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Code of the West

The Code of the West was first chronicled by the famous Western writer, Zane Grey.  The men and women were bound by an unwritten code of conduct. The values of integrity and self-reliance guided their decisions, actions and interactions. It was then adapted by the Municipal District of Willow Creek No. 26 in Alberta to assist residents living outside of city limits. In keeping with that spirit, The Rural Municipality of Aberdeen No. 373 offers this information to assist the citizens who wish to follow in the footsteps of those rugged pioneers and individualists by choosing to live outside city limits. Please know we genuinely offer these comments in hopes to help you enjoy your decision to move to the country. 

It is important for you to know that life in the country is different from life in the city.  Rural Municipalities are not able to provide the same level of service the urban governments provide. To that end, we are providing you with the following information to help you make an educated and informed decision when purchasing or developing rural land. 

As outlined in Section 3 of The Agriculture Operations Act of Saskatchewan, the legislation is designed to protect agriculture operations from nuisance liability claims where the operators are using generally accepted agricultural practices following The Act and Regulations, with respect to agricultural operations. Owning agricultural land means knowing how to care for it. 

There are a few things you need to know:

1.1 Farmers often work around the clock, especially during planting and harvest time.  Dairy operators sometimes milk without stopping and hay is often swathed or baled at night. It is possible that adjoining agriculture uses can disturb your peace and quiet. 

1.2 Land preparation and other operations can cause dust, especially during windy and dry weather.   

1.3 Farmers occasionally burn their properties to keep them clean of debris, weeds, and other obstructions. This burning creates smoke that you may find objectionable.  Notification of a controlled burn must be received prior to burning. Please contact the Municipal office for information. 

1.4 Chemicals (mainly fertilizers and herbicides) are often used in growing crops. You may be sensitive to these substances and many people actually have severe allergic reactions. The chemicals may be applied by airplanes that fly early in the morning and late in the evening. 

1.5 Animals and their manure can cause objectionable odours. What else can we say?

1.6 Agriculture is an important business in the Municipality. If you choose to live among the farms and ranches of our rural countryside, do not expect the municipal government to intervene in the normal day-to-day operations of your agri-business neighbours. 

1.7 Before buying land, you should know if it has noxious or restricted weeds that may be expensive to control, and that you will be required to control said weeds. Some plants are poisonous to horses and other livestock, even though they are not classified as “noxious” or “restricted.”

1.8 Animals can be dangerous. Cattle, stallions, rams, boars, buffalo etc. can attack humans. You need to know that it is not safe to enter pens or fields where animals are kept.

1.9 Dogs harassing livestock can be legally shot. You are responsible for keep your animals/pets on your property or under your direct control.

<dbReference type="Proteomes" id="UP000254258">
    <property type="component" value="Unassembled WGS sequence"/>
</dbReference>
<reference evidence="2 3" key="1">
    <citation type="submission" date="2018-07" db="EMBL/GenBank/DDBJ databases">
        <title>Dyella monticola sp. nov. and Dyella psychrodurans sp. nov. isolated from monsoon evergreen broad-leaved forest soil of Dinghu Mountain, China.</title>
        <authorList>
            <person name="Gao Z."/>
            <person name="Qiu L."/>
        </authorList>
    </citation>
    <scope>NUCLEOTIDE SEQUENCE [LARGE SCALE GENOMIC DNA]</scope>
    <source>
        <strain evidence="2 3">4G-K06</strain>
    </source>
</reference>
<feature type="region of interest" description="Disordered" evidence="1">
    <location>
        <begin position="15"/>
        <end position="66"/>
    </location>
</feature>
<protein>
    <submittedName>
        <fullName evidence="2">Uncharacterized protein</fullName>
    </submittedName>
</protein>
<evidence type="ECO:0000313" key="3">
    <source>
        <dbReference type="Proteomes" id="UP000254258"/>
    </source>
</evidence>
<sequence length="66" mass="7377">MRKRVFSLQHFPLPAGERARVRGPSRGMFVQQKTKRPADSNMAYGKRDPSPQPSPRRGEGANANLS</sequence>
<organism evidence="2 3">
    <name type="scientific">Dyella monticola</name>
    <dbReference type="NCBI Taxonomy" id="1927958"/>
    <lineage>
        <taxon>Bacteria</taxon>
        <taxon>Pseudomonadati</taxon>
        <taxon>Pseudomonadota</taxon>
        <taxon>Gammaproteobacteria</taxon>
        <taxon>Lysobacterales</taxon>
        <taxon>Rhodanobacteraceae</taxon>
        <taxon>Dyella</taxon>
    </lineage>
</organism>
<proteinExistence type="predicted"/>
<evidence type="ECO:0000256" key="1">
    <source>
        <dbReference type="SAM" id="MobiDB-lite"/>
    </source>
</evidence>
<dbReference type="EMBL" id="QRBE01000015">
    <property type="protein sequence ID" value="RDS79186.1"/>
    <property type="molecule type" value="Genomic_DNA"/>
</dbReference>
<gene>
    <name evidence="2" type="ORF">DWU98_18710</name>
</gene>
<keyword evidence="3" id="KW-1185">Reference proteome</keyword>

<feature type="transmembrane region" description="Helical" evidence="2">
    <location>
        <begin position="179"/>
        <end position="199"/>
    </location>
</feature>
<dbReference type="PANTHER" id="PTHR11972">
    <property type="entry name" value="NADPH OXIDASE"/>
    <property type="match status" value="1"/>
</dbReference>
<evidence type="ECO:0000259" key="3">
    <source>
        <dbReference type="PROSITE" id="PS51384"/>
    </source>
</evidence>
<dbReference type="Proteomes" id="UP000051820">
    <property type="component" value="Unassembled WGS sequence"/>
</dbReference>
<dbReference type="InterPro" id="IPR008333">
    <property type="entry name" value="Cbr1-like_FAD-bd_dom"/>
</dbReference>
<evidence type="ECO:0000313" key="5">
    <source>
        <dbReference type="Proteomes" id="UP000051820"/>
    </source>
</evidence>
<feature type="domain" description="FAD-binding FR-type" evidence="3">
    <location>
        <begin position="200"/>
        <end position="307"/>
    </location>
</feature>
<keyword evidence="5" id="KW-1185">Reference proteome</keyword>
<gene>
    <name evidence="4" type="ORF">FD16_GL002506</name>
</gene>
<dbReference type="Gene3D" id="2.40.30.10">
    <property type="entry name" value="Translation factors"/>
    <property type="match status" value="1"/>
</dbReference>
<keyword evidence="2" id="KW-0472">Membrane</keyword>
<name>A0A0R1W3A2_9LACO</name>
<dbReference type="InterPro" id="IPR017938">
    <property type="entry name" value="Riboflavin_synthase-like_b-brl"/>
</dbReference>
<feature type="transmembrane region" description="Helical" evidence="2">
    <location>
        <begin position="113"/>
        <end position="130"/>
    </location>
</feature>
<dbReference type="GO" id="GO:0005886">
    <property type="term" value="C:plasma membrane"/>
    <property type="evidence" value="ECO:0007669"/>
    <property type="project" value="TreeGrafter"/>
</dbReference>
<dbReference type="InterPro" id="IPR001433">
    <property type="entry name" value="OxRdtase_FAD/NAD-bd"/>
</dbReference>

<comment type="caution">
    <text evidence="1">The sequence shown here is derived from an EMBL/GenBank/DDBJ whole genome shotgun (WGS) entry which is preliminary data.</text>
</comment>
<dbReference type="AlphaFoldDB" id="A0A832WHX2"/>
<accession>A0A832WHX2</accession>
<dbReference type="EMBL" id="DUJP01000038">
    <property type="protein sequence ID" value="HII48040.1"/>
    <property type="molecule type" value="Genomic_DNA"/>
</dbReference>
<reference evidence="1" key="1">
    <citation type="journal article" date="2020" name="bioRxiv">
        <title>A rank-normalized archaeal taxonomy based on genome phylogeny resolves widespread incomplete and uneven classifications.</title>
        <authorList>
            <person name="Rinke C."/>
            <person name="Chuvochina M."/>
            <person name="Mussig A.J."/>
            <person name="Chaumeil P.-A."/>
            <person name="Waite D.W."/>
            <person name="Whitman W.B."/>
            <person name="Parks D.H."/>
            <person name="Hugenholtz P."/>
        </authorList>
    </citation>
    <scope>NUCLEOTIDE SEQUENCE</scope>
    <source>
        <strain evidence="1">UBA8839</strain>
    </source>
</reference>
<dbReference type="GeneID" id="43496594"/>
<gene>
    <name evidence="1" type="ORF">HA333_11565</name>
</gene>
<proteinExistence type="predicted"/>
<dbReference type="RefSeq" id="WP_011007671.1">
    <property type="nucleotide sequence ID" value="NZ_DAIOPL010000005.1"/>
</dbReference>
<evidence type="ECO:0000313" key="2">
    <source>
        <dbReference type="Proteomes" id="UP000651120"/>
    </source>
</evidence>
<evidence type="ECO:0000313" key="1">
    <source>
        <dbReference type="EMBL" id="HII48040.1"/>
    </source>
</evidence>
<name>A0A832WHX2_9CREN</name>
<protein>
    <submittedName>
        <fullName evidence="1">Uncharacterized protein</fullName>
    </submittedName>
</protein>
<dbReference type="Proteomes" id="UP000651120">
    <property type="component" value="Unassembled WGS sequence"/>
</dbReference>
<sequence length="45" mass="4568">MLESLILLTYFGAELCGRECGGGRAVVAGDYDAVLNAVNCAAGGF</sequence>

1.10 If you own livestock, it is your responsibility to fence them in, not your neighbour’s responsibility to fence them out. 

Utility Services
2.1 Water, sewer, electric, telephone, internet, and other services may be unavailable or may not operate at urban standards. Repairs can often take much longer than in towns or cities. 

2.2 Telephone communications can be a problem, especially in foothills or wooded areas of the Municipality. It may be difficult to obtain another line for fax or computer modem uses. Cellular phones will not work in all areas.    

2.3 Sewer service is not available in the municipality including country residential areas. You will need to use an approved septic system or other treatment process approved by the Saskatoon Health Region. The area you are located in and the type of soil you have available for a septic field will be very important in determining the cost and function of your system. Standards are controlled and enforced by the provisions of The Saskatchewan Plumbing and Drainage Regulations. 

2.4 In some cases, you do not have access to a supply of treated domestic water and you will have to locate an alternative supply. The most common method is by use of a water well. The cost for drilling and plumbing can be considerable. The quality and quantity of well water can vary from location to location and from season to season. It is strongly advised that you research this carefully through Saskatchewan Water Security Agency. The costs to decommission abandoned water wells can also be substantial.   

2.5 Not all wells can be used for watering of landscaping and/or livestock. Licenses from Saskatchewan Ministry of Environment may be required. If you have needs other than household, make certain that you have the proper approvals before you invest. It is strongly advised that you research this issue very carefully through Saskatchewan Environment.

2.6 Electric service is generally available to every area of the municipality. It is important to determine the proximity to electrical power. It can be very expensive to extend power lines to your property.